This year France made a monumental decision at the global level, by becoming the first country, to accept a Chechen Gay refugee. On the other hand, countries like, Somalia, South Sudan, Nigeria and Yemen are facing extreme drought due to which they are forced to leave their homelands in search of stable food sources.
Most of the South Asian nation does not have national, regional or international policies for the protection of refugees. Consonantly, India does not have a statute book on specific and separate law to govern the refugees, but there are certain laws made to safeguard their humanitarian rights. The existing laws in India like Indian Penal Code, the Criminal Procedure Code, the Evidence Act, are applicable to refugees as well. India is a signatory to a number of United Nations and World Conventions on human rights related issues such as the EXCOM in 1995, the ICCPR in 1967, the ICESCR in 1976, CEDAW in 1974 and many more. There are few articles of the Indian Constitution which are equally applicable to refugees.
The Partition of 1947, is contemplated as of the most famed and population exchange in the world. The people crossed the newly formed border of India and Pakistan either by choice or forcefully, they didn’t lose their nationalities, but were forced to live as refugees. The displaced people from Pakistan used to live in refugee camps in Delhi, Punjab and Bengal, uncertain of their future. They were displaced due to ‘Social Persecution’ not because of ‘State-sponsored persecution’ or War.
The next major movement of refugees towards India was almost a decade later, after Partition, in 1959, when the Dalai Lama came along with more than 100,000 followers, fled Tibet and came to India in order to seek political asylum. Granting asylum to the Tibetan refugees on humanitarian grounds is considered as of the most significant step, because India was not a signatory to the 1951’s Refugee Convention, and still pioneered speculation.
In 1971, the refugee crisis happened during the Bangladesh’s war of Independence. Millions of people migrated from Bangladesh to India, after seeing the government’s conflict with the Pakistani forces. It is estimated, more than 10 Million Bangladeshi refugees escaped in 1971 and took shelter in India.
In 1989, Myanmar started suppressing the pro-democracy movement in the country, due to which 3,000 nationals took refuge in India. These people were accepted as Refugees by the Indian Government. Similarly, this also happened in the case of Sri Lankan Tamil Refugees, the Afghan refugees, the Rohingya refugees and Chamka and Hejong refugees.
India serves as a home for the largest refugee population in South Asia. Under the legal framework, the Indian nationality law is governed under the Citizenship Act, 1955, which includes creating a National Register for Citizens. This act is amended numerous times but the 2019 Amendment of the bill has created some haphazard in the country. This law follows the idea of jus sanguinis (granting citizenship by descents) not by jus soli (granting citizenship by birth, within the territory). The bill was passed in December 2019, which states that the persecuted minorities such as Hindus, Christians, Sikhs, Buddhists, Jain and Parsis, who came from the Afghanistan, Pakistan and Bangladesh before 31 December 2014 would be eligible for Indian Citizenship. The main concern is the lack of inclusion of non-Muslims around India.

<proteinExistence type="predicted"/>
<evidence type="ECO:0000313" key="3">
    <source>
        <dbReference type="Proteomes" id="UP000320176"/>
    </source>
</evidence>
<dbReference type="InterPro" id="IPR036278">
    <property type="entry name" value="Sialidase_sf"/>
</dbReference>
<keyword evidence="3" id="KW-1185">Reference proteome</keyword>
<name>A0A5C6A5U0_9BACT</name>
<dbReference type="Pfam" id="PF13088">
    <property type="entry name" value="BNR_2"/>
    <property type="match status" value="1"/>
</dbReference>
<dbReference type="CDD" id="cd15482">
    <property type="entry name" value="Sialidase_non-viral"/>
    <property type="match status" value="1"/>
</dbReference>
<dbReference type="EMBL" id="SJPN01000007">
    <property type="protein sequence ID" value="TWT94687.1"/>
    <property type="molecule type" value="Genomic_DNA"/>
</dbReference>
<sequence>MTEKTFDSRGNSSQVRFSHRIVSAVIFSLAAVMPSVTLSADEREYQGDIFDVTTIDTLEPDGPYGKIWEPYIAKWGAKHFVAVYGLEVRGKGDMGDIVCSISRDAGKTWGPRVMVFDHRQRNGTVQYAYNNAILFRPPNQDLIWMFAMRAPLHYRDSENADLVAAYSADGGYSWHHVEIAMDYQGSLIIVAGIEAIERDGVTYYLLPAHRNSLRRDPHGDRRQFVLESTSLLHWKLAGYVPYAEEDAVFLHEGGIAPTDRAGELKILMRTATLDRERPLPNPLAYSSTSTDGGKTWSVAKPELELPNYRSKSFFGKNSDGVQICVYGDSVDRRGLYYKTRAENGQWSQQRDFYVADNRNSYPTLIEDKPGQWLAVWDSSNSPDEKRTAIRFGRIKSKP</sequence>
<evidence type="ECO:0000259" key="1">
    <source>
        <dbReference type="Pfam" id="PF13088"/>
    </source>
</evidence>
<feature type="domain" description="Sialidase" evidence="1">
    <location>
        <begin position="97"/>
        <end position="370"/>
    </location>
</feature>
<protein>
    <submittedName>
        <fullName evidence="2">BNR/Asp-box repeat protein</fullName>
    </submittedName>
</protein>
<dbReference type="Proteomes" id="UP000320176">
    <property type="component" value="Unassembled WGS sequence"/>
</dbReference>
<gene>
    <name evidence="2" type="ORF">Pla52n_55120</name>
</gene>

India has unfailingly been an accepting nation; it has provided and been a home to refugees belonging to all religions and sects. Since independence, India has received refugees not only from neighboring states but also from distant ones such as Afghanistan, Somalia, Sudan and Uganda.
At the Global level, the United Nations High Commission for Refugees (UNHCR) is United Nations bureau with the objective of protecting refugee rights, forcibly displaced people and stateless people. The 1951 Convention also know as 1967 Protocol was established in order to review and upgrade the status of refugees. The World Refugee Day is celebrated on 20 June, to raise the awareness about the refugees and their living conditions, to protect their human rights and proclaim their strength and courage
It should be appreciated that a person becomes a refugee because of circumstances, which are beyond that person’s control, often poignant.
 A state-sponsored mass murder of some 6 Million Jews and others by Nazis during the period between 1941-45.
 A person who is forced to leave their home country because of war or persecution
 The protection granted by a state to someone who has left their home country as a political refugee
 A ruler in ancient Egypt
 The deliberate killing of a large group of people, of a particular ethnic group
 A written law passed by a legislative body
 Executive Committee of the High Commissioner’s Programme
 International Covenant on Civil and Political Rights
 International Covenant on Economic, Social and Cultural Rights
 Elimination of all forms of Discrimination Against Women
 Denoting to political activism towards the establishment of democratic government in a country
 A person who is not recognized as citizen of a country